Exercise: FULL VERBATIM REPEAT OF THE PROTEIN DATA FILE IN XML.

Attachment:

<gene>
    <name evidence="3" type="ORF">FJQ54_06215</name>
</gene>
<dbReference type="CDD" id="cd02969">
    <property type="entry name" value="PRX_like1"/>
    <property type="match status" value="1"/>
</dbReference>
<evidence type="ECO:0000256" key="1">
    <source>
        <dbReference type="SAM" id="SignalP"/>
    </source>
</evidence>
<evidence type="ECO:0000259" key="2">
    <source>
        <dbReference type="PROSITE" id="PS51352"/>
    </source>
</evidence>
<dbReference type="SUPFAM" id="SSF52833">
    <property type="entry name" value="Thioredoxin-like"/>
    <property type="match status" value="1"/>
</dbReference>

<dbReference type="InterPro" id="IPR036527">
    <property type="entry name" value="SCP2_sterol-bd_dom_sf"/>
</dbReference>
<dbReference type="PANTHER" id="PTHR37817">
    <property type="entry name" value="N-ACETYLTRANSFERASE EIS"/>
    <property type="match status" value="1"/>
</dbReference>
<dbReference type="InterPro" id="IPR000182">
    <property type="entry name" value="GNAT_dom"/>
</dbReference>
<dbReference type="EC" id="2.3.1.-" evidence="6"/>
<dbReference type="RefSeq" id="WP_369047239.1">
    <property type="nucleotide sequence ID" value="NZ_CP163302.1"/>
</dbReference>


<gene>
    <name evidence="3" type="ORF">FJQ54_06215</name>
</gene>
<dbReference type="CDD" id="cd02969">
    <property type="entry name" value="PRX_like1"/>
    <property type="match status" value="1"/>
</dbReference>
<evidence type="ECO:0000256" key="1">
    <source>
        <dbReference type="SAM" id="SignalP"/>
    </source>
</evidence>
<evidence type="ECO:0000259" key="2">
    <source>
        <dbReference type="PROSITE" id="PS51352"/>
    </source>
</evidence>
<dbReference type="SUPFAM" id="SSF52833">
    <property type="entry name" value="Thioredoxin-like"/>
    <property type="match status" value="1"/>
</dbReference>

<dbReference type="InterPro" id="IPR036527">
    <property type="entry name" value="SCP2_sterol-bd_dom_sf"/>
</dbReference>
<dbReference type="PANTHER" id="PTHR37817">
    <property type="entry name" value="N-ACETYLTRANSFERASE EIS"/>
    <property type="match status" value="1"/>
</dbReference>
<dbReference type="InterPro" id="IPR000182">
    <property type="entry name" value="GNAT_dom"/>
</dbReference>
<dbReference type="EC" id="2.3.1.-" evidence="6"/>
<dbReference type="RefSeq" id="WP_369047239.1">
    <property type="nucleotide sequence ID" value="NZ_CP163302.1"/>
</dbReference>